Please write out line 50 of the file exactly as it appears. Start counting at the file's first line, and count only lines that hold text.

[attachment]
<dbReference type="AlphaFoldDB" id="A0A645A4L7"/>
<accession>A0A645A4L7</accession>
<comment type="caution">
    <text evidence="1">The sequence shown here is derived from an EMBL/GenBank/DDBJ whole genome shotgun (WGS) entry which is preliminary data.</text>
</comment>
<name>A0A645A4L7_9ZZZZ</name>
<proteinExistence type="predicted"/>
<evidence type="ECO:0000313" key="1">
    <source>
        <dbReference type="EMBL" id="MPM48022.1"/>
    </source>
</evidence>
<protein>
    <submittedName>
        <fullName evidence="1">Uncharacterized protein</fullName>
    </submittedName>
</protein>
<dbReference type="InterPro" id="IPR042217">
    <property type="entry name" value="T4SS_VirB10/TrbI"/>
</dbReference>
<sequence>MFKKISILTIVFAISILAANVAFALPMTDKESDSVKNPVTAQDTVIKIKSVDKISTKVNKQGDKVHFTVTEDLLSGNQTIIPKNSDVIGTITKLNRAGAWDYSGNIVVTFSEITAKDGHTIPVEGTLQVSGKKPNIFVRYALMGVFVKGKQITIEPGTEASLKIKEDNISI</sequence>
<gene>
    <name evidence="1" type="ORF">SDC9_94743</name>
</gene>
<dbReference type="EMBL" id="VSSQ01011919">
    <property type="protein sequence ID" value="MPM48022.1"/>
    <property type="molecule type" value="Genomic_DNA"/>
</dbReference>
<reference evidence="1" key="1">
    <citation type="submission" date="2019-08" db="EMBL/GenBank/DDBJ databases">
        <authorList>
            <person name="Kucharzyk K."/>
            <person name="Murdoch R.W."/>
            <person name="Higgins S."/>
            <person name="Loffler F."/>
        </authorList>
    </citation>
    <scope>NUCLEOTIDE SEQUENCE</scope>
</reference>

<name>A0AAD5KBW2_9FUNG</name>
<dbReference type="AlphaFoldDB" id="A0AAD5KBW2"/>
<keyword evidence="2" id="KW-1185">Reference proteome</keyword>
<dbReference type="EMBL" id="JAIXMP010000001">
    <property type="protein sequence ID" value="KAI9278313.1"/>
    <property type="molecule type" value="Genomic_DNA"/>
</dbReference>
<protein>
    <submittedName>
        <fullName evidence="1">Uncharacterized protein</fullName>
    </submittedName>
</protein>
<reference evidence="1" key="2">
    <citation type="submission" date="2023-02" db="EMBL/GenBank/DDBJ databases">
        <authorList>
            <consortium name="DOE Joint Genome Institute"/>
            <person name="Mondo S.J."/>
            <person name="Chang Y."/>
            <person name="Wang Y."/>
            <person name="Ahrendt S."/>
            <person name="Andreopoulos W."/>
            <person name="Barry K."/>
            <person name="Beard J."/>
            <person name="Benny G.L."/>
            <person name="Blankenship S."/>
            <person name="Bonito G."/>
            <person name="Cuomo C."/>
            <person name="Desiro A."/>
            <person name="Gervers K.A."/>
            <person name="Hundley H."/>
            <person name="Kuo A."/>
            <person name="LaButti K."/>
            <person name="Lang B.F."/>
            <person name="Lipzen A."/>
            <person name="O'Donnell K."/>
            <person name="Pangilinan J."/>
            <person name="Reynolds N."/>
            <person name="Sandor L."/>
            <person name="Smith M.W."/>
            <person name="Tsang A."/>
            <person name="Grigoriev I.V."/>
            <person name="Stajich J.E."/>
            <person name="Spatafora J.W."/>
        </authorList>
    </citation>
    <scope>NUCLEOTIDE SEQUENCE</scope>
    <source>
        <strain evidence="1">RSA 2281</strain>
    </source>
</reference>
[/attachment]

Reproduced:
    </submittedName>